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There are green vegetables, and then there is spinach. The ultimate 'eat your greens' veggie that appears in dishes from almost every cuisine, but is almost universally abhorrent when you are five.
"Any food that our taste buds are not introduced to they can find foreign and dislike," says Accredited Practising Dietitian Michelle Theodosi, The Lifestyle Dietitian. "This goes back to hunter-gatherer days when something tasting foreign was protective. We naturally had a dislike to something we weren't familiar with."
That 'foreign' taste Theodosi refers to was no doubt the bitterness of chlorophyll, the photochemical that turns green veggies green. "The darker the green, the higher the chlorophyll," says Theodosi. With spinach being one of the darkest green vegetables of them all.
Green light for nutrition
The good news is that the darker the green, the more packed the nutrition. In 2014 research by the US Centers for Disease Control and Prevention found that leafy greens and cruciferous vegetables came top of the list for overall nutrient density.
In fact, spinach was found to be a "powerhouse" food, which are those foods most strongly associated with reduced chronic disease risk, including cancer and heart disease. For overall ranking of the nutrition of 47 vegetables that are considered "nutrient-dense", spinach came in at number five.
Recipe for spinach in sesame dressing here.
"Vitamin A, K and E are fat-soluble vitamins found in spinach, vitamin C is a water-soluble vitamin found in spinach," says Theodosi. "It's also contains vitamin K1 and folic acid, and it's an excellent source of iron and calcium. Plus it's high in fibre and contains beneficial amounts of potassium, magnesium and other vitamins... you can see why it's worth persisting to help your kids to develop a liking for it."
Persistence is key here. Theodosi says that it takes around 10 introductions for a child to start exploring with a food they are not used to. "Don't make a big deal about it," she recommends. "It's just there on the plate. Encourage exploration, be patient and persistent in a neutral way."
You may need to keep it up for quite some time. Researchers know that young children are particularly sensitive to a phytochemical compound called 6-n-propylthiocuracil (PROP). The more sensitive they are to PROP, the less likely they are to accept strong-tasting foods like spinach.
"Encourage exploration, be patient and persistent in a neutral way."
This intolerance is an inheritable trait (if you don't like the taste of PROP, your children most likely won't either). It's also been found that we generally "grow out of" the sensitivity. Around 20 per cent of the population who are known as super-tasters may never grow to like PROP, but that means 80 per cent of children will.
Find the recipe for Luke Powell's creamed spinach here.
Play the game
Which is good news for parents who are try, try, trying again to get spinach into their kids. The more times they taste the dreaded green veggie, the more likely they are to desensitise to the bitter flavour.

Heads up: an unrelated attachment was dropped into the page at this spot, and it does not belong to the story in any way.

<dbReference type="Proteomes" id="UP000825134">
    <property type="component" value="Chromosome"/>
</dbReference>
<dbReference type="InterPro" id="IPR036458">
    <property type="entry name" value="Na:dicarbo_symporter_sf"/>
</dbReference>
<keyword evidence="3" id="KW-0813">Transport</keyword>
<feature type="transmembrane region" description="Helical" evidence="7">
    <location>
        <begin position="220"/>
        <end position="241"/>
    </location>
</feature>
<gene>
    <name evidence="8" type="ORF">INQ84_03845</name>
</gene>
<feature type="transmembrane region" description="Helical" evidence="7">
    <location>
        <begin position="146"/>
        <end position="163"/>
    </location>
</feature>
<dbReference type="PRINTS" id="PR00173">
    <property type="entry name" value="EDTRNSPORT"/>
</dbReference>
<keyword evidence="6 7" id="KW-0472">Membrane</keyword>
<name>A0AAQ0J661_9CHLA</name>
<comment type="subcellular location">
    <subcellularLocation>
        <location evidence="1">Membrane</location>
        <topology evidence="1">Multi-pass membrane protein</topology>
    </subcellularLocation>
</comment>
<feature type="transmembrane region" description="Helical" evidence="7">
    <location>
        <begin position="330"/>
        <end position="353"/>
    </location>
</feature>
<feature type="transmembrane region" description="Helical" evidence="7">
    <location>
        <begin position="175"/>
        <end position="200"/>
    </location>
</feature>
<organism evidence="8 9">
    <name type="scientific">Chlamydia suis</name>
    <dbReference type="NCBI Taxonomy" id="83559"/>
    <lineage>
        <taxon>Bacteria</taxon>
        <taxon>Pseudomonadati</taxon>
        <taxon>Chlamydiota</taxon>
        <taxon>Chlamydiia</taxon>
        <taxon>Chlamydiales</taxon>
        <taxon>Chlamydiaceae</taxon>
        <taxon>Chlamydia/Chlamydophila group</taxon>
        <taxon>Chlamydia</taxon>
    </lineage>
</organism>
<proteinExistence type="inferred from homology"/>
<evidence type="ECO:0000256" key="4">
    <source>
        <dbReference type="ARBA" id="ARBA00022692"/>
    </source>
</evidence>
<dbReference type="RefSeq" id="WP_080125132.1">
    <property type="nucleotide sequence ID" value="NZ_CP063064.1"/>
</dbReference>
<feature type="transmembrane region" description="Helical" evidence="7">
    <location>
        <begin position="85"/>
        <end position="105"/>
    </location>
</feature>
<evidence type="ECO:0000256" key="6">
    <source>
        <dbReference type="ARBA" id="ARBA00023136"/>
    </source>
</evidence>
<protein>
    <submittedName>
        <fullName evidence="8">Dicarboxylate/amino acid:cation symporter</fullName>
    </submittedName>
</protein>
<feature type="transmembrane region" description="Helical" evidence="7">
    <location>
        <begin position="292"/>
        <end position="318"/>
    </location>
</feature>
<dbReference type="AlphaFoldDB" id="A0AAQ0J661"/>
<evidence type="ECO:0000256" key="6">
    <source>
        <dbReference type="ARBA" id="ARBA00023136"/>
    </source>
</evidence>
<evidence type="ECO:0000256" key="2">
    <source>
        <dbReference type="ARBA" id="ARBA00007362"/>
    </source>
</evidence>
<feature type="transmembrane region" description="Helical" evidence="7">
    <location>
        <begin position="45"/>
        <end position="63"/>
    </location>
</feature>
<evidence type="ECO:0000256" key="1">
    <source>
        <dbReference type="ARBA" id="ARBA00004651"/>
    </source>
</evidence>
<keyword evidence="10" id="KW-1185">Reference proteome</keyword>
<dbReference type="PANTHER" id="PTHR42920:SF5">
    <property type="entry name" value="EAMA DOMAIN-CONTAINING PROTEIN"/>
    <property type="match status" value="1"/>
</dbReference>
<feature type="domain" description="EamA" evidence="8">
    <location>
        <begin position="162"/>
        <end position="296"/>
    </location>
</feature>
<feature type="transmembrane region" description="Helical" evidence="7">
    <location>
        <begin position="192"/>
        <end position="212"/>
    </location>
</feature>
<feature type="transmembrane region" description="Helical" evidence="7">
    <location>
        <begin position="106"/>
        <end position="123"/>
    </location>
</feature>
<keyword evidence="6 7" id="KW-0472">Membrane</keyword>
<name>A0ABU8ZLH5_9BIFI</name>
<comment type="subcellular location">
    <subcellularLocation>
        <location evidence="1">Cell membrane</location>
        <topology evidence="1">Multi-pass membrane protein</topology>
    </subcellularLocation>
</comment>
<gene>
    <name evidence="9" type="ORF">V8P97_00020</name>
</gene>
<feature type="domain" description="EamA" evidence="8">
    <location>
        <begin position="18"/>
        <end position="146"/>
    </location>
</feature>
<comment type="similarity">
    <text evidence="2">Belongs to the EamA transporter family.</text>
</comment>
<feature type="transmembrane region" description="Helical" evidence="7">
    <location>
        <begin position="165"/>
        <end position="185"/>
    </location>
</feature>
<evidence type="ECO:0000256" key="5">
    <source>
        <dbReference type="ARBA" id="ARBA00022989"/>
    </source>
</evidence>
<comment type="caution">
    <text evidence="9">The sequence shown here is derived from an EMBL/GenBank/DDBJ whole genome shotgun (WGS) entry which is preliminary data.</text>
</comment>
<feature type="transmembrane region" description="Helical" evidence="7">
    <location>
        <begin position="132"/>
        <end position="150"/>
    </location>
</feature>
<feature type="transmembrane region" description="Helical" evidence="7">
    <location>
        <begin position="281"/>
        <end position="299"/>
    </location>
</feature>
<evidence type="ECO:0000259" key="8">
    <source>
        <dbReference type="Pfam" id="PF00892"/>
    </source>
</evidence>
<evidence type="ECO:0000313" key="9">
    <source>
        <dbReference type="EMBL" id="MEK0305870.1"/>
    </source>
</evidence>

Which is why Theodosi is all for playing the "hide the spinach" game. Finely slicing up spinach, or even pureeing it, to add to child favourites like spaghetti bolognese, smoothies or in lunchbox muffins, builds tolerance over time.
"This can be a good way to introduce the flavour of spinach in a familiar way," she says. "However it's eaten, it's being eaten and having a beneficial influence on the diversity of the gut microbiome, which increases the acceptance of different foods."
If anyone is a master of hiding the spinach, it's Lucy Tweed, author of Every Night of the Week. "I swear my kids can dry wretch at the site of some things, but oddly I have found spinach an easy one to sneak into things," she says. " Believe it or not, I have found a sweet green smoothie one of the best disarmers when it comes to verde revulsion."
Tweed recommends blending a handful of spinach, some mint, orange juice and grapes and maybe a banana together. "It's great as it tastes like a sweet juice but has that gorgeous vibrant green. Getting past the visual of something green being so delicious really helped my kids. That and accepting small wins."
Sprinkle it everywhere
Whatever you do, just don't boil it. Boiling leeches most spinach's water-soluble vitamins away. It's better to steam it, or add it to stir fries or other dishes directly. Spinach is such a versatile veggie that it's found in every dish from Greek pies to Korean soups to Italian pastas.
"I find it easy to slide into lots of recipes… especially when you can add cheese, pastry or frying!"
Tweed is happy to add it to everything. "Being a subtly flavoured but so damn nutritious veg I find it easy to slide into lots of recipes… especially when you can add cheese, pastry or frying!"
Her favourite methods of disguise include sautéing the spinach and once cooled, mixing it with feta, cheddar ricotta and mozzarella to bake into pastry triangles. "It's the pastry and the obligatory dousing of tom sauce that sells this in I think," explains Tweed.
Find this spanakopita recipe here.
Her spinach falafels, which are crispy and crunchy bites, are easily wrapped in pita for lunch, or make a great dinner. "Accept cheese and barbeque sauce as the culinary trade off [for the kids], while you have hummus and tabouli," she advises.
Tweed's best advice, though, is to "eat by example. Let them love stuff and dislike stuff as they do, soon enough curiosity is bound to entice them, especially if you love what you’re eating."
That definitely sounds like a call to arms to eat more of this much-maligned green. Remember, the more you eat it, the more you'll love it. And versatile, nutrition-packed spinach loves you back very much.
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